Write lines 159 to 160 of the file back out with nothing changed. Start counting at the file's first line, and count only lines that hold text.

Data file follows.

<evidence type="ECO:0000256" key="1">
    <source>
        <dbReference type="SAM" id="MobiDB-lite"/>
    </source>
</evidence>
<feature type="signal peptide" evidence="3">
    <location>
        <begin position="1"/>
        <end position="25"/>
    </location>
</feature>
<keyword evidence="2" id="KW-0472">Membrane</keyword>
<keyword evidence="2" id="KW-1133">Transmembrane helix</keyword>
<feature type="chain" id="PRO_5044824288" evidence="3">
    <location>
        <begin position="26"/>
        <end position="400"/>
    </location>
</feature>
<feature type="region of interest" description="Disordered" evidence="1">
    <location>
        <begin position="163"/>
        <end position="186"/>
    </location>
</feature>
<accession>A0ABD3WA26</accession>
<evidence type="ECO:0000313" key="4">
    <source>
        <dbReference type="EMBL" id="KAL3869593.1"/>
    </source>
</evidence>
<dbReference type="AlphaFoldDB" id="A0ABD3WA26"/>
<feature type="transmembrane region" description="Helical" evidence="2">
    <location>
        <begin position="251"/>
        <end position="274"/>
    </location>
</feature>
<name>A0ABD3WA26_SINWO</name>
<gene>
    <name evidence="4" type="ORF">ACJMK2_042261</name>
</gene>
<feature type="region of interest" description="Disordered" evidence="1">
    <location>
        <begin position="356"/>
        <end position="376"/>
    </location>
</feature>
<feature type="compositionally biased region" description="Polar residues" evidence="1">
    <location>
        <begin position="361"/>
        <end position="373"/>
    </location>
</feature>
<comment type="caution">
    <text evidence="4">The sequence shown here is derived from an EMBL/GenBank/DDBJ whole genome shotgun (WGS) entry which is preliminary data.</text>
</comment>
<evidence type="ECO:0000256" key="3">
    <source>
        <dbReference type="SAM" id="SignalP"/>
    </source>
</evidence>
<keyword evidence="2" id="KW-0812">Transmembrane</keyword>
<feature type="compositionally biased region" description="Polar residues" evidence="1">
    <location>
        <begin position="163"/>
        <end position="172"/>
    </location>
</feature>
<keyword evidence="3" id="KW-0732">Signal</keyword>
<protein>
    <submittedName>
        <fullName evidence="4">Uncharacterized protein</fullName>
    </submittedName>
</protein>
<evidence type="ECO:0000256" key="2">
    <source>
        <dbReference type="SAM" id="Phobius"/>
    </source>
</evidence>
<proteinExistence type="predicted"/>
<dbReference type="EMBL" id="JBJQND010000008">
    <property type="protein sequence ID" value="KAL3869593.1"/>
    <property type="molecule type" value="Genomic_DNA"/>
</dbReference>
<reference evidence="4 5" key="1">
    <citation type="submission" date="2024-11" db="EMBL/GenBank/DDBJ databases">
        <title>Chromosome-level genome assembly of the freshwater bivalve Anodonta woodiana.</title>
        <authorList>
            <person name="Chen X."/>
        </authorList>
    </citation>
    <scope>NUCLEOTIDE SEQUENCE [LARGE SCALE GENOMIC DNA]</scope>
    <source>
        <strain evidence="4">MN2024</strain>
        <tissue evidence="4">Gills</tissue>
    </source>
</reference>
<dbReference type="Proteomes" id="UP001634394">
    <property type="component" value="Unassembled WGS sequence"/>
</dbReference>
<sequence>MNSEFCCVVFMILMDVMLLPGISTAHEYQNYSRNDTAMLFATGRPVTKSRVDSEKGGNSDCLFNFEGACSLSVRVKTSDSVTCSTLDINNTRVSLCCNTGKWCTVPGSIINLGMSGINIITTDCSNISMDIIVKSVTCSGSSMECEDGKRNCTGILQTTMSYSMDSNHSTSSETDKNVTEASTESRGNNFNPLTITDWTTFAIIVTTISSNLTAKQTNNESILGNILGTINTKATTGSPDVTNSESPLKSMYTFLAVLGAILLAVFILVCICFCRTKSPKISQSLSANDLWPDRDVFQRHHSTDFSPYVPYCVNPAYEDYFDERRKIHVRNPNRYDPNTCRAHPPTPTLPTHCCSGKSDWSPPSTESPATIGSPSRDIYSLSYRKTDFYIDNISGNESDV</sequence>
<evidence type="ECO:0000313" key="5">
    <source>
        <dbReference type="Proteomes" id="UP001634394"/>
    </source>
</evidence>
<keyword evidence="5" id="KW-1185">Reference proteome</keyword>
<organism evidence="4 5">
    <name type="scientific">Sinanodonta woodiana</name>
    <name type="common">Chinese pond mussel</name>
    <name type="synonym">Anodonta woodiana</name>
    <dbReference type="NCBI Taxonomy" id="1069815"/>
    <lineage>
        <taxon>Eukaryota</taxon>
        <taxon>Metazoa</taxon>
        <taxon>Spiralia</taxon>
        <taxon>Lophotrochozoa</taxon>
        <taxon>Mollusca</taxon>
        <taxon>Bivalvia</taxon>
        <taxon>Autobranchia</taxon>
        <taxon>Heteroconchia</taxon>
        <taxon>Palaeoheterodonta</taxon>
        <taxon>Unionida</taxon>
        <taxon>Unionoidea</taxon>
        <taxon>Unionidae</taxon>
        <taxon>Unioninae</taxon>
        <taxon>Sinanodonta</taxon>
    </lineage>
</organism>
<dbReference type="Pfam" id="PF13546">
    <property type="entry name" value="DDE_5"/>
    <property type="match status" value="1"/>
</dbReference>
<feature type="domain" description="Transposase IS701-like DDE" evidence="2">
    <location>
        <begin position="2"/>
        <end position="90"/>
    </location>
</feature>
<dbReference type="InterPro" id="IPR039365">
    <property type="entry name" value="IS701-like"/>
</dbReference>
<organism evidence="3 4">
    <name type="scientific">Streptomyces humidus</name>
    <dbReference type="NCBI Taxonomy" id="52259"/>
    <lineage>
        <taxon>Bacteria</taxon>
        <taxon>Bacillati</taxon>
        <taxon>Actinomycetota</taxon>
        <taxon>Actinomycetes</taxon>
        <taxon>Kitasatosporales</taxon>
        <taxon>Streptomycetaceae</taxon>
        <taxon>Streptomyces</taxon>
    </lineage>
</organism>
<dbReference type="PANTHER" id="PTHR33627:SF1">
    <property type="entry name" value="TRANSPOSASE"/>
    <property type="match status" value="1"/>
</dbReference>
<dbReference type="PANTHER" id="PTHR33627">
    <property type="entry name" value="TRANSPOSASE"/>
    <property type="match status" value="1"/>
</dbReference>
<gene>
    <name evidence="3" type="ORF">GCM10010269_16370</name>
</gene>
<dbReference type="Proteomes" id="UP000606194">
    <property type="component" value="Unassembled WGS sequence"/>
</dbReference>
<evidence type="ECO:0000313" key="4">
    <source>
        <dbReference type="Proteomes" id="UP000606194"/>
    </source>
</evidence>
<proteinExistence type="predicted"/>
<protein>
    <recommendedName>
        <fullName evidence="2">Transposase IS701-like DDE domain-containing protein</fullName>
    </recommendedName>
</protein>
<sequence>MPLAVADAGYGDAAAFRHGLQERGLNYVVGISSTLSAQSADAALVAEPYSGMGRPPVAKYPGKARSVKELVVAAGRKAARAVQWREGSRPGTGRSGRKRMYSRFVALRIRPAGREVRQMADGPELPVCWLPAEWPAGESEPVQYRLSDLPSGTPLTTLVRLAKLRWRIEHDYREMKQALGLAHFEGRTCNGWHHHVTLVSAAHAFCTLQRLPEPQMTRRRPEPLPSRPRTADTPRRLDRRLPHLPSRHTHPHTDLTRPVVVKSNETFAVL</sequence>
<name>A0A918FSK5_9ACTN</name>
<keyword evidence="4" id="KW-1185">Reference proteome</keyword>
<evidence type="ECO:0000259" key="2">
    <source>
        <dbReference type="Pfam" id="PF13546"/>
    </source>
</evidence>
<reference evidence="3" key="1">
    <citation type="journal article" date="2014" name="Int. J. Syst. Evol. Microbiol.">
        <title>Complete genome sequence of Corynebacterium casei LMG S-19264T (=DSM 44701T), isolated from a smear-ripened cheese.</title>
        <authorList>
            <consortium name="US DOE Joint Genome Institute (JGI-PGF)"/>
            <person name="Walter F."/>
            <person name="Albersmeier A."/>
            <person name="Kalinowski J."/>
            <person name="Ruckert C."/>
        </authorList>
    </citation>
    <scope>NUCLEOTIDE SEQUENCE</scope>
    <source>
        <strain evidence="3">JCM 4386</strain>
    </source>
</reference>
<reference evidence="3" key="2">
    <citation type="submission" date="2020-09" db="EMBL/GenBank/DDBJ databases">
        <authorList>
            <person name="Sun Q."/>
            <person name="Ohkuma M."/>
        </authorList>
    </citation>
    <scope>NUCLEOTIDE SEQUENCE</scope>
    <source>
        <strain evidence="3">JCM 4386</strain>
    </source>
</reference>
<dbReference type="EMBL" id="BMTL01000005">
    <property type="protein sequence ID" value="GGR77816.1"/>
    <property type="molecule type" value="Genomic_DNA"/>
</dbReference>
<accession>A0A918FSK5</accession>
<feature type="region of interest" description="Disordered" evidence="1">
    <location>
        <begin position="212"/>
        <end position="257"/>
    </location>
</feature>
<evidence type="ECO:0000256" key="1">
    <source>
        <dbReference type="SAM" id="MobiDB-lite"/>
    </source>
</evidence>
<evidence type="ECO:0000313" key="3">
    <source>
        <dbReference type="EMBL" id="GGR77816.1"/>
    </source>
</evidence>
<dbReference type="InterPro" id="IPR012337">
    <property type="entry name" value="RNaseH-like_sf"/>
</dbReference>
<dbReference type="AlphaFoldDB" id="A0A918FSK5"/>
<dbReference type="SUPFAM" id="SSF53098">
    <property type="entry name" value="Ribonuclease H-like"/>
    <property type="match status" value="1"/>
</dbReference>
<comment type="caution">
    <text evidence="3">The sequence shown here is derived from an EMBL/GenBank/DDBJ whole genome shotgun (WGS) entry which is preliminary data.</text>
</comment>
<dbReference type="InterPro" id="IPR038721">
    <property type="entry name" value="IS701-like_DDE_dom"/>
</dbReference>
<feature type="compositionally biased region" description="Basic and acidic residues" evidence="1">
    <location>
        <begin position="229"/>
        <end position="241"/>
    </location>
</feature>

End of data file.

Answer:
    <property type="match status" value="1"/>
</dbReference>